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Babson College Finds Students Not Responsible for Harassment in Post-Election Speech Case

Two Babson College students have been found not responsible for student conduct charges relating to their post-Election Day drive through the campus of Wellesley College, FIRE has confirmed.

During that drive, Babson students Edward Tomasso and Parker Rand-Ricciardi displayed a “Trump 2016” flag and shouted pro-Trump slogans, choosing the campus of Democratic presidential candidate Hillary Clinton’s alma mater to gloat about their candidate’s electoral victory. After an investigation by Babson officials was unable to substantiate allegations that the students spat at Wellesley students and used epithets, FIRE wrote to Babson College explaining why the students’ political speech—the only remaining conduct at issue—could not serve as the basis for harassment and disorderly conduct charges. Today, we’re pleased to learn that Babson’s disciplinary process has cleared the students of the charges against them.

As the Boston Globe’s Kevin Cullen noted, allegations of the students’ conduct seemed to take on a life of their own:

Their obnoxious gloating seemed like the impulsive, deliberately provocative act of a couple of immature college kids. But by the time the story got retold second and third-hand on the third rail that is social media, the two offenders sounded more like hooded Klansmen than hoodie-wearing college kids.

The claims on social media became part of the narrative in stories that appeared in many news outlets, including the Globe.

Someone claimed the Trump flag was a Confederate flag. The Babson students were accused of yelling a slur commonly used to demean lesbians, of screaming racial epithets, of purposely driving to the house that is a gathering spot for Wellesley students of color to intimidate those there. A Facebook posting that went viral accused one of the Babson students of spitting on a black student. The Babson students got death threats.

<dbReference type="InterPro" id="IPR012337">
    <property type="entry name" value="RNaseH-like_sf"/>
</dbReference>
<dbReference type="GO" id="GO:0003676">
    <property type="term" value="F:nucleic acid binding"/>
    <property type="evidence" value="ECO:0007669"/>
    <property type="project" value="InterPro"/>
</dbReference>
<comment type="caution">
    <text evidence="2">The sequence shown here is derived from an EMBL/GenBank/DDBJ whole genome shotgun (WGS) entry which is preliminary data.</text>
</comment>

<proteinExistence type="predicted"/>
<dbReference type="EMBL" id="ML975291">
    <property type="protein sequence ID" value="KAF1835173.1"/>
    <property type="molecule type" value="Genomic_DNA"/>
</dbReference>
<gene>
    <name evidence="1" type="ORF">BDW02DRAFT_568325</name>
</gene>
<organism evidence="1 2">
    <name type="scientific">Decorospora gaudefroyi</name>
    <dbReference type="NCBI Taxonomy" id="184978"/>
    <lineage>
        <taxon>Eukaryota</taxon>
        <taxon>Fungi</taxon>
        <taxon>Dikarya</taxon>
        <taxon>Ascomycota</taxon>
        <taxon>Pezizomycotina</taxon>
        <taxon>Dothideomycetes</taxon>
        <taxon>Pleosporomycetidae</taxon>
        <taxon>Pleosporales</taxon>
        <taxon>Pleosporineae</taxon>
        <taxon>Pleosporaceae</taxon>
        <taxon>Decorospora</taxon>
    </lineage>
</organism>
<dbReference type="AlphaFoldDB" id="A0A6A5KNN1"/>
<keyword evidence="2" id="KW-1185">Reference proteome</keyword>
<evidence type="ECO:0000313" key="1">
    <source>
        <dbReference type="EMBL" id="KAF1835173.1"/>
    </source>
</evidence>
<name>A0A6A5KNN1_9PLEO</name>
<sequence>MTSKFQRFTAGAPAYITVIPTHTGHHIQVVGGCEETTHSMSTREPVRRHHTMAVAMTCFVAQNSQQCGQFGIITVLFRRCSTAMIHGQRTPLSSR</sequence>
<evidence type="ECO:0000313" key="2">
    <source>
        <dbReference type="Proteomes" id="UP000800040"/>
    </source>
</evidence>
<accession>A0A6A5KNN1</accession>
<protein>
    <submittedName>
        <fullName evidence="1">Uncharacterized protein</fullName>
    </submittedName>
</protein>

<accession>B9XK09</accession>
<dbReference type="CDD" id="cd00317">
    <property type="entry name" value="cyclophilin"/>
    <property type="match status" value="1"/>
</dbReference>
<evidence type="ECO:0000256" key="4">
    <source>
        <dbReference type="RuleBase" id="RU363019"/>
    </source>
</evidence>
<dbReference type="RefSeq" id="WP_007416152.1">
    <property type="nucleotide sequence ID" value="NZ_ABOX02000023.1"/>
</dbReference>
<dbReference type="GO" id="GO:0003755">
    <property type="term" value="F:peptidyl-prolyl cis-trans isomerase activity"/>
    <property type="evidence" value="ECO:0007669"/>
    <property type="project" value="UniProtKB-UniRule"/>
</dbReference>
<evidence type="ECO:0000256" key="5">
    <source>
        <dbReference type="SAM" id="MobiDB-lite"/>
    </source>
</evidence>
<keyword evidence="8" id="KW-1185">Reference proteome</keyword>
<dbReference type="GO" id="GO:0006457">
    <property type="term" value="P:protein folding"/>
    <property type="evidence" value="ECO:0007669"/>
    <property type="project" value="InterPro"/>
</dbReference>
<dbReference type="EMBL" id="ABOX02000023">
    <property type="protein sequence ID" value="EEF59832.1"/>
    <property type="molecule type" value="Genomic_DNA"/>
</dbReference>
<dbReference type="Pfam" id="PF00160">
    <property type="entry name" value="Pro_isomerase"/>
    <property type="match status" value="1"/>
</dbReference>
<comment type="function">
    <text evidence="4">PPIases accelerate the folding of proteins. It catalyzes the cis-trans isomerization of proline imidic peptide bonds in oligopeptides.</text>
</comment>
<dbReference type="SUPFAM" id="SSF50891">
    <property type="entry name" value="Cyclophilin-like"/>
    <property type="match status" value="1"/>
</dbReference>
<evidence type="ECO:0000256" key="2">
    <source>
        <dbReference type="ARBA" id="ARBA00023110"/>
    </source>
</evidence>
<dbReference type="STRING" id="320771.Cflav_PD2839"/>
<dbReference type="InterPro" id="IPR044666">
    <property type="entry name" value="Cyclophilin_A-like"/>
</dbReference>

But Babson’s investigation was ultimately unable to substantiate many of these allegations, including allegations that the students used epithets and spat on or in the direction of Wellesley students. (The latter act, spitting toward students, had allegedly occurred while police and campus security were present, but officers didn’t witness the conduct.)  That left the students’ political speech—waving a flag and shouting pro-Trump slogans—as the solitary basis for the charges against them.

While FIRE is a non-partisan organization, political advocacy of all stripes lies at the core of freedom of expression. As FIRE pointed out in its letter sent to Babson in advance of Friday’s hearing, the students’ political speech could not serve as a basis for charges against them without contradicting Babson College’s expressed commitment to respecting its students’ freedom of expression. Political speech, as we noted, will often offend or be seen as obnoxious, but that cannot serve as a basis to punish or restrict it:

The principle of freedom of speech does not exist to protect only noncontroversial expression; rather, it exists precisely to protect speech that some members of a community may find controversial, offensive, or alarming. Politeness may dictate that one should be magnanimous in victory, but freedom of expression knows no such limitation. Otherwise, authorities or college administrators would be free to limit speech at their own discretion, whenever they subjectively deem it too impolite, obnoxious, or inflammatory.

FIRE co-founder and civil rights attorney Harvey Silverglate went further in an op-ed to the Boston Herald last week, condemning Babson’s premature banishment of the students from campus during the pending investigation:

The unseemly faculty and administration rage was tempered only when Babson and Wellesley campus police reported they could find no evidence to support any of the allegations of racism. Babson’s campus ban on the two students was immediately lifted. Yelling “Trump 2016” and “Make America Great Again” out of the windows of a vehicle is not a crime in the USA, nor a recognized offense — at least not yet — on a liberal arts campus.

While the charges should have been dismissed before the hearing for lack of evidence, we’re pleased that Babson officials have ultimately concluded that the charges against their students lacked merit.

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